Elina Svitolina Cast Doubt Over Playing Tournaments Without Points - UBITENNIS
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Elina Svitolina Cast Doubt Over Playing Tournaments Without Points

Ukraine’s top tennis player says she still has many questions concerning the upcoming resumption of the WTA Tour.

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Elina Svitolina (@TennisChannel on Twitter)

Elina Svitolina has hinted that she may decide not to play in certain tournaments if they are unable to offer any ranking points due to the restrictions that will be in place.

 

The world No.5 has cautiously welcomed the upcoming return of competitive tennis, which will resume at the start of August in Italy. Since March all events have been either suspended or cancelled due to the worldwide health crises. Svitolina’s last played at the Monterey Open in Mexico where she defeated Marie Bouzkova to win her 14th WTA title.

Yet to outline her calendar for the remainder of 2020, the 25-year-old says she still has many questions regarding the resumption of the sport. This year’s US Open will be taking place behind closed doors with players being kept in what essentially is being described as a ‘bubble.’ They will also be undergoing COVID-19 testing throughout. Serena Williams has confirmed her intention to play in New York, however, rivals Simona Halep and Petra Kvitova are both undecided.

“It’s great that everything is coming back, of course, but there are a lot of questions. I think that it’s not just me,” Svitolina said during an interview with btu.org.ua. “At the moment, the conditions that we are offered are not ideal, because there will be many tests, plus isolation, it’s not clear what will happen with the points, with the money … It’s very difficult to say something.’
“If there are no points in a tournament, I don’t know if it makes sense to go and play, because the conditions are enough If you need to spend so much time in isolation, this also plays a big role.”
“I know that there will be more meetings, that this will be decided in the coming weeks.”

The WTA has yet to publish what the ranking point system will be like for the rest of the year and if there will be any changes. On Saturday Spanish newspaper Marca reported that the Palermo Open, which is set to be the first WTA event to get underway when the Tour resumes, is contemplating not issuing points.

Tournament director Oliviero Palma has confirmed that $225,000 in prize money will be awarded and they are hoping to welcome a limited crowd of roughly 500 people to the event in line with local rules. However, he has not commented on the possibility of not awarding any points.

“We believe that around 500 spectators can be present in the stands, divided between the two stands . At the entrance, the fans will have to go through a thermoscanner (to check their temperature),” Sky Italian quoted Palma as saying.

In regards to the US Open, Svitolina says she is confident that the event will be held in the safest possible way. Although it is unclear if she will be playing there or not. Last year she reached the semifinals of the Grand Slam before falling in straight sets to Williams.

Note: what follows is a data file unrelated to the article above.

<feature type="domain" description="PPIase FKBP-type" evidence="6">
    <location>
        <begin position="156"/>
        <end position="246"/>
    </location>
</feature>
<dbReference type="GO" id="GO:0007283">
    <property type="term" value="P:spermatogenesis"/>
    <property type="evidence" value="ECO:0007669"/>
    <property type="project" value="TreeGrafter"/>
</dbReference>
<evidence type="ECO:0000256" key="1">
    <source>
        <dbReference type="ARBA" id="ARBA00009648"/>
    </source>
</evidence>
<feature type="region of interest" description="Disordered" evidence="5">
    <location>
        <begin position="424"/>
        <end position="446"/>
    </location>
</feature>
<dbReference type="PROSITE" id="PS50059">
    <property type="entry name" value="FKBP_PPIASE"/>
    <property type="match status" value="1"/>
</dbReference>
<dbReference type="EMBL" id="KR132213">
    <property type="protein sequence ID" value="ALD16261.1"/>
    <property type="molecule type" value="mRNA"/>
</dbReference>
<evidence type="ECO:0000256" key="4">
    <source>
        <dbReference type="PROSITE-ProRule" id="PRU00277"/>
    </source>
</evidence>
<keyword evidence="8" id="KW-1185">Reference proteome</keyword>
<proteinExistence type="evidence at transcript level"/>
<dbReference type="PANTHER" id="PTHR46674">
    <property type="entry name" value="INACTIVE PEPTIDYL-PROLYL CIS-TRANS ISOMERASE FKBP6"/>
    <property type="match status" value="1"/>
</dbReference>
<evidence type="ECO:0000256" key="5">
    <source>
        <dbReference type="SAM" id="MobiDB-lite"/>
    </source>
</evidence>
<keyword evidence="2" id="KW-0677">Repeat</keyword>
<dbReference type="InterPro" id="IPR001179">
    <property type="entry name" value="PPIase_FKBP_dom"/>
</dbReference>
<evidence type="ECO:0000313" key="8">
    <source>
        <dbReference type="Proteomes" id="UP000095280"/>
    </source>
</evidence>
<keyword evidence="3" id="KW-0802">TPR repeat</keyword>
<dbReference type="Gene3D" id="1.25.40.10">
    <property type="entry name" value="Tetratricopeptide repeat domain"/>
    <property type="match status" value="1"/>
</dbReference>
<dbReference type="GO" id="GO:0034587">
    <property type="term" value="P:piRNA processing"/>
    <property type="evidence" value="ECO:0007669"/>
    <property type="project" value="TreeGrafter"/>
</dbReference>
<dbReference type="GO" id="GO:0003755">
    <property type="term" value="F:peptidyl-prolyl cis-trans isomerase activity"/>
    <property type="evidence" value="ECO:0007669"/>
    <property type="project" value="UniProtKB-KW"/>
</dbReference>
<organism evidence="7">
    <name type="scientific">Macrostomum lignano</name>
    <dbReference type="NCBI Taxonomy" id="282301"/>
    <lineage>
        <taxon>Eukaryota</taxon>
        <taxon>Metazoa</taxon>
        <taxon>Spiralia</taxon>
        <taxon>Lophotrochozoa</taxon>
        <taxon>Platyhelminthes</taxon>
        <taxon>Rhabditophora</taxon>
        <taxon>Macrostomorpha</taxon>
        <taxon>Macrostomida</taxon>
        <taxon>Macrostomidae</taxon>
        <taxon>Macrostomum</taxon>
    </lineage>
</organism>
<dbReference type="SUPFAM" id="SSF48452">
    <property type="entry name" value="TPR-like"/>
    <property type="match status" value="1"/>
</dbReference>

“I believe that the conditions are still quite stringent. For example, according to the rule, if you get sick or you have any symptoms, then you can be removed from any round and isolated for 14 days,” she said.
“Some points that are still not known exactly how they will go are quite difficult for all players. I think that they will do everything the best for us. We will watch in the near future how everything goes. I hope that everything will turn out and we will slowly return.”

When and where Svitolina will return to action remains unclear, but she has already returned back to training. Over the coming weeks she will also play in a series of exhibition matches before the Tour starts again.

“I’m already starting to slowly get back into shape, I will play several exhibition matches: in Switzerland in a couple of weeks, also in Berlin . I’ll prepare, it’s good that there are such exhibition tournaments. They are small, there are 8-10 people participating, so the risk is less, everything is done without spectators. For me, these are good intermediate tournaments that now give me motivation to train and prepare.” She concluded.

Svitolina started 2020 by winning 11 out of 17 matches played. She is currently just 10 points adrift of Australian Open champion Sofia Kenin in the world rankings.

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Father Of Dayana Yastremska Reveals The Reasons Behind Her Lacklustre Season

Alexander Yastremsky says his daughter was ‘mentally broken’ in recent weeks due to a personal issue.

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Rising star Dayana Yastremska struggled on the Tour during the second half of 2020 due to a family-related issue, according to her father.

 

The world No.29 closed out her season with three consecutive first round losses at the French Open, Ostrava and Linz to players who were ranked lower than her. Yastremska looked to be on course for a strong year after reaching the final of the Adelaide International in January. However, since then she has only managed to reach the quarter-final stage in one out of 10 tournaments played.

Reflecting on his daughter’s difficult season during an interview with Ukrainian Tennis, Alexander Yastremsky says she had been ‘mentally broken’ in recent weeks due to her mother having a series of surgeries on her eye.

“People were complaining like why Dayana had such poor results at Roland Garros and afterwards but they didn’t know it was a hard time for her mother,” he said.
“Before the first round she had a retinal detachment. She went through three surgeries in Paris and two more at home. Everything is fine now but at that time Dayana was broken mentally.”

Besides her mother’s health scare, Yastremska had to find a new structure in her team after the departure of Sasha Bajin following the US Open. Bajin, who is the former coach of Naomi Osaka, worked with her for less than a year. Last week it was confirmed that he will be working with Karolina Pliskova in the new year.

“Sascha Bajin is a good coach, very helpful but it turned out he wasn’t ours,” said Alexander. “I don’t look at this partnership as a mistake for Dayana, it was another experience for her but I don’t see any advantages either.”
“Everyone looks only at how good you play and what result you get.”

Prior to Bajin, Yastremska worked with Belgium’s Olivier Jeunehomme who guided her to three WTA titles between 2018-2019. Since his departure, she is yet to add to her title tally but did rise to a ranking high of 21st earlier this year.